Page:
Loose Onions and Carrots: Or, How to Steal from Sainsbury's

07/10/2013 11:31 BST | Updated 03/12/2013 10:12 GMT

My finger hovers over the image of 'loose onions'. Could I get away with it? Avocados are pretty expensive. My heartbeat rises and I peer out of the corner of my eye at the security guard by the door.

"Please insert your card into the chip and PIN device."

I couldn't do it. My finger pressed avocado, I weighed the onions properly and inserted my debit card.

A similar moral conundrum might well have concerned Nicolas Long, the 25-year-old City recruitment consultant who was found guilty of stealing up to £450 worth of groceries by scanning all his fruit and vegetables as "loose onions" and sentenced to 180 hours community service.

Or at least the first time he did it it might have done. Mr Long managed to get away with it 20 times before he was finally caught.

Having never stolen from a shop, it was a pretty nerve racking experience for me even considering it. But I can understand some might enjoy the adrenaline rush and how those on low incomes might be forced into it to feed their families.


From what I hear, Mr Long is far from alone in his crime -- he was just unlucky enough to get caught.

Tom,* a 30-year-old young professional living in Stoke Newington, London, told me about his experience with Sainsbury's self-service tills.

He said a few years ago his friend, a student at Goldsmiths College in her mid-twenties at the time, would scan her Sainsbury's shopping through as carrots.

"We'd normally go to the self checkout because no one bothered to check anything, so she just put everything under the carrot code," he said. "She pressed the code for carrot, weighed them, then she'd get a long receipt of carrots and pay for carrots for everything."

He added: "As far as I know she doesn't even eat carrots."

Tom also confessed to stealing from a supermarket himself.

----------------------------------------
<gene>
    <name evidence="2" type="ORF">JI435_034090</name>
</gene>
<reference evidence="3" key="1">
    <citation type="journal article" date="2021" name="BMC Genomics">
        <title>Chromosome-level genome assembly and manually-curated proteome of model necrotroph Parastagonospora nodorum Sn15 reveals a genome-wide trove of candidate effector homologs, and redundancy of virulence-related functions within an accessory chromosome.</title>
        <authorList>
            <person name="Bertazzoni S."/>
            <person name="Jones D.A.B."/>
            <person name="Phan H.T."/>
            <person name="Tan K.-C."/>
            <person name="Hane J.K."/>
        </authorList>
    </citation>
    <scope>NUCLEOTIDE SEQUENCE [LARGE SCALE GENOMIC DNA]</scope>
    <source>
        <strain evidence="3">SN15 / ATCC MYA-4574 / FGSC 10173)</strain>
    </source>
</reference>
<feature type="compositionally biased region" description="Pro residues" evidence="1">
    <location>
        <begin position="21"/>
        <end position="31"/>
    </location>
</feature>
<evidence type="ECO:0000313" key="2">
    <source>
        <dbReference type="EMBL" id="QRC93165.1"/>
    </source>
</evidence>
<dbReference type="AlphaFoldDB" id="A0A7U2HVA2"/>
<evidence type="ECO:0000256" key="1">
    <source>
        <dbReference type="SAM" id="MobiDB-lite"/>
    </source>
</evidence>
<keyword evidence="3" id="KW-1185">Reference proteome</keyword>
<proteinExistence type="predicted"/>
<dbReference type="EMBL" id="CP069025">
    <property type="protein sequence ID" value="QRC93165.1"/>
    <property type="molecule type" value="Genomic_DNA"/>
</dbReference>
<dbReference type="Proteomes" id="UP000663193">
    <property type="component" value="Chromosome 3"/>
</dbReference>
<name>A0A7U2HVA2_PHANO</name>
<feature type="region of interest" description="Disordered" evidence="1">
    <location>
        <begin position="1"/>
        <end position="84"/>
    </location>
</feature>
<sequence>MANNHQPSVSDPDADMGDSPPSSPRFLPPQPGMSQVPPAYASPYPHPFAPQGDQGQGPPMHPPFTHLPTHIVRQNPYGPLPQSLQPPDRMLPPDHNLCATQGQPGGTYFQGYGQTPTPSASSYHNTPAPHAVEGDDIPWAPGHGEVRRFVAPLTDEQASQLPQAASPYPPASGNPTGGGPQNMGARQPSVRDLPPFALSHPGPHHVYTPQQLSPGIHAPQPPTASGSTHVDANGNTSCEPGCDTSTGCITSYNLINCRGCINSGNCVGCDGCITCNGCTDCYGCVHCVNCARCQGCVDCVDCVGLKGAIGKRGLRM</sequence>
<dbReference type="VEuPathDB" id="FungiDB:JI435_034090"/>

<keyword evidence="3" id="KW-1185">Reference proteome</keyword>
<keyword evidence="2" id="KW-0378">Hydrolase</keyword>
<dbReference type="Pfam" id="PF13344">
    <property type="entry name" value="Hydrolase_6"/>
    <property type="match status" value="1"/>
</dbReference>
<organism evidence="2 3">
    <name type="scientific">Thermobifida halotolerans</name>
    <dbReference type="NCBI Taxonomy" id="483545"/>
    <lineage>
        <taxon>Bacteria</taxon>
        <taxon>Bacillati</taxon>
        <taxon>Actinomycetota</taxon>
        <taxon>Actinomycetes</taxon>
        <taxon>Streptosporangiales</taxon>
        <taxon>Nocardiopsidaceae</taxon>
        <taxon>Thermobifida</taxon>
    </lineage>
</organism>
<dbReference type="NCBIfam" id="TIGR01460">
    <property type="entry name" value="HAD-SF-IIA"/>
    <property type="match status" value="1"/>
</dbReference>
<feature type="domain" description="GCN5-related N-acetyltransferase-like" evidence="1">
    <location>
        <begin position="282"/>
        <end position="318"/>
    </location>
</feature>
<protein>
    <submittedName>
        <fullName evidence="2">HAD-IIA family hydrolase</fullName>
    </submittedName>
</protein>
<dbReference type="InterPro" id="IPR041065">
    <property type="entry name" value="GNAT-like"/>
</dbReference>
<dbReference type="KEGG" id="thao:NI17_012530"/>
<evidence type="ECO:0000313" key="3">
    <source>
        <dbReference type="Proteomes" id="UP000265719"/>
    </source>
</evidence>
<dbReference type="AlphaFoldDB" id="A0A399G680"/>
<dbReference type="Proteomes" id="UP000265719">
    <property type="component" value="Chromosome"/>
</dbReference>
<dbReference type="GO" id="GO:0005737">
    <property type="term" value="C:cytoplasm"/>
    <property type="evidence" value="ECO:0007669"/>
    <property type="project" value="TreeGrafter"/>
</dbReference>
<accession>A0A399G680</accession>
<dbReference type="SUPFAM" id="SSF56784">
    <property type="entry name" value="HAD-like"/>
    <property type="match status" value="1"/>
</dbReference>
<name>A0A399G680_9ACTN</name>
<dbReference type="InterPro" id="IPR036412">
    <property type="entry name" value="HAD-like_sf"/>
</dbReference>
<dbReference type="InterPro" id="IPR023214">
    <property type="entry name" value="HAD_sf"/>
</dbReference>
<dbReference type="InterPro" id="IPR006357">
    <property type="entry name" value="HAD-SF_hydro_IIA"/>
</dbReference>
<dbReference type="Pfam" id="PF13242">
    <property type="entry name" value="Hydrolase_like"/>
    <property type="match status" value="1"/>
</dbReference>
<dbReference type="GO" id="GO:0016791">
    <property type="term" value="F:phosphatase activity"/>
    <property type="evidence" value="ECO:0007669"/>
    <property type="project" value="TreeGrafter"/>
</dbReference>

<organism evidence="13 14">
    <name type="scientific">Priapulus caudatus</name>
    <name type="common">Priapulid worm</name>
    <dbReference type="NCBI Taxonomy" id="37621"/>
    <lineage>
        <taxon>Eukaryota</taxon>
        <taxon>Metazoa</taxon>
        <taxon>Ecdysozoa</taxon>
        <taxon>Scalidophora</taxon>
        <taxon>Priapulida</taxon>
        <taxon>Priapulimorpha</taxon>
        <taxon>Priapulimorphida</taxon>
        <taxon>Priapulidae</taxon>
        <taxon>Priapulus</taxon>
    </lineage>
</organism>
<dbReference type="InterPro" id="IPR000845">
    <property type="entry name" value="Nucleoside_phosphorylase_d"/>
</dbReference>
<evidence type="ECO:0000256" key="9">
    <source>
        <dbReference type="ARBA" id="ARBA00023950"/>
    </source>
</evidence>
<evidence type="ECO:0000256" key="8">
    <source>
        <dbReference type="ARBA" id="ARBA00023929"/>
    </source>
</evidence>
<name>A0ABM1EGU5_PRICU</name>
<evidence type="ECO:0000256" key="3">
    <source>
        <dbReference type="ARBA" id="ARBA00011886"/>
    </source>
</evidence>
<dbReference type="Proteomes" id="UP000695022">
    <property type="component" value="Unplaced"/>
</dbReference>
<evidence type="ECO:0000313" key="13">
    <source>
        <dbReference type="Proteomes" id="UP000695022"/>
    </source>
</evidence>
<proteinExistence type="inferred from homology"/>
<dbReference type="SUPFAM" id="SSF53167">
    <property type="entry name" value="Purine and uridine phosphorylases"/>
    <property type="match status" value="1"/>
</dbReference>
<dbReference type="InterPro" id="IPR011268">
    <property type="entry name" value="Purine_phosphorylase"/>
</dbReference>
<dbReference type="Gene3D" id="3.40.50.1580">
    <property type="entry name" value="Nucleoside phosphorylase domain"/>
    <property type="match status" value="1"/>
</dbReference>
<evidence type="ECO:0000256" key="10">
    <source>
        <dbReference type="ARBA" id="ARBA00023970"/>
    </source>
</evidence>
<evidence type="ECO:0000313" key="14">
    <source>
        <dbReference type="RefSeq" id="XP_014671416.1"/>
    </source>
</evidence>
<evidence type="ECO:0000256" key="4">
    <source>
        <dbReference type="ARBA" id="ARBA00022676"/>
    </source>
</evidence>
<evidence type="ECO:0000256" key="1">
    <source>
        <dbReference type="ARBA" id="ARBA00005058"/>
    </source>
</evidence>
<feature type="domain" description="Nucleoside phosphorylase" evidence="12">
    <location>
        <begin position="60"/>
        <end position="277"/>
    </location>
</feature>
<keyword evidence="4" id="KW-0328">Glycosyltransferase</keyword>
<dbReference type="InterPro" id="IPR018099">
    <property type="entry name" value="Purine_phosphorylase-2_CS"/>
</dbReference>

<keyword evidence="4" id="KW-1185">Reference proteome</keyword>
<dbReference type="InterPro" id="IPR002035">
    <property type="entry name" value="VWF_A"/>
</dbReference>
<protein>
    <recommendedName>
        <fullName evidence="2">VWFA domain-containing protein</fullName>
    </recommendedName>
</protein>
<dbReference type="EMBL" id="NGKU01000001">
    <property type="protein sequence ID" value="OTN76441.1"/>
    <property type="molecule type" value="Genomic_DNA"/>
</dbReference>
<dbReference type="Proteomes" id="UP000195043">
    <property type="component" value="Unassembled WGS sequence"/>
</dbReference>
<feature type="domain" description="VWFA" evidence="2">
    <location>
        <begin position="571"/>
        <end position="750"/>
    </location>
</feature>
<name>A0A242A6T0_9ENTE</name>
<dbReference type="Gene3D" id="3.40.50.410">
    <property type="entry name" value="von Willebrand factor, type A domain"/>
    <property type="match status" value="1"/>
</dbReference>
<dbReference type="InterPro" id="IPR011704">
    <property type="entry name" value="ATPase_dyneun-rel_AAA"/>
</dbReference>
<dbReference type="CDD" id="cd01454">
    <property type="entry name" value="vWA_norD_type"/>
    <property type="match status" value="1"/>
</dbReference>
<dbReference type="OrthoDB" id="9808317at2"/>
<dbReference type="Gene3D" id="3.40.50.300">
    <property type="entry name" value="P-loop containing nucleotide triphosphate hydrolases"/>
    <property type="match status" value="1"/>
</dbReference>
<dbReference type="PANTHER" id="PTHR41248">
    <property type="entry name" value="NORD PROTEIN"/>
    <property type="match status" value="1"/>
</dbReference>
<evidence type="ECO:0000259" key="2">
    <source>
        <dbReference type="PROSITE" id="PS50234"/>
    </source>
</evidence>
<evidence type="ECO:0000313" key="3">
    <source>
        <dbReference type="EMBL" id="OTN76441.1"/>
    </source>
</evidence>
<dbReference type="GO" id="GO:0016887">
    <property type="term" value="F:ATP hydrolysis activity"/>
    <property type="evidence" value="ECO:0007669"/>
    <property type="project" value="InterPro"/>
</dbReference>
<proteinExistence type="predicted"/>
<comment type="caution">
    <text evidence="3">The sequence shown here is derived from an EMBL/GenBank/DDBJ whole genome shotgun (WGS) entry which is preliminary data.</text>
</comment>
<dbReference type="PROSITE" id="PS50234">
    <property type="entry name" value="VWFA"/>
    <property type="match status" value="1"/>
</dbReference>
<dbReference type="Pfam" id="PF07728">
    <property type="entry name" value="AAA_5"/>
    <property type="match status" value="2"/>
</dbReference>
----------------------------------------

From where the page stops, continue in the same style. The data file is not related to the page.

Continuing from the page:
One day at a busy Tesco in Hackney he waited to be served for a long time but couldn't get the attention of any staff members.

"I couldn't get any service," he said. "I was busy and frustrated. I couldn't get help. I said, 'Can I speak to someone?'"

Still no one helped him and he decided to simply walk out of the store with his unpaid for groceries.

"I wanted to do something extreme so I could get some attention and speak to someone, but even doing that no one cared in the store," he said.

Tom got away scot-free and told me he did not feel guilty about it, though said he would not do it again.

"I don't feel guilty at all," he said. "I was trying to get caught so someone would come to see me regarding my shopping, but my ultimate goal was to get my shopping done, so if that was an easy way to do the shopping...then obviously I'll go for the quickest way."

He added that multinational Tesco being "rich" also contributed to his not feeling guilty.

"I would never steal from a local shop," he said. "They need to be supported."

He believes this kind of theft is common in his area.

"People are poor in Hackney," he said. "What do you expect poor people to do if they haven't got money?"

Judging by Twitter, the the practice of conning self service tills appears to be popular.

A Sainsbury's employee told me, however, that the machines should be "foolproof".

"I don't know how they can get away with it because the machine shows the weight of the item when you put it down," he said. "The people who make the machines say they are foolproof because it has a weight for every item.

"If there is a variation [in weight] it says 'unexpected item' and the cashier goes across and checks it. So even though people may try because there is [only] one member of staff on six tills, they shouldn't theoretically be able to because the staff member checks the bags."

I wonder if Sainsbury's will be clamping down on this? It seems to me more likely though that the money saved by not having to employ as many staff on self service tills probably outweighs the loss from the occasional illegally discounted avocado.

*Name has been changed upon request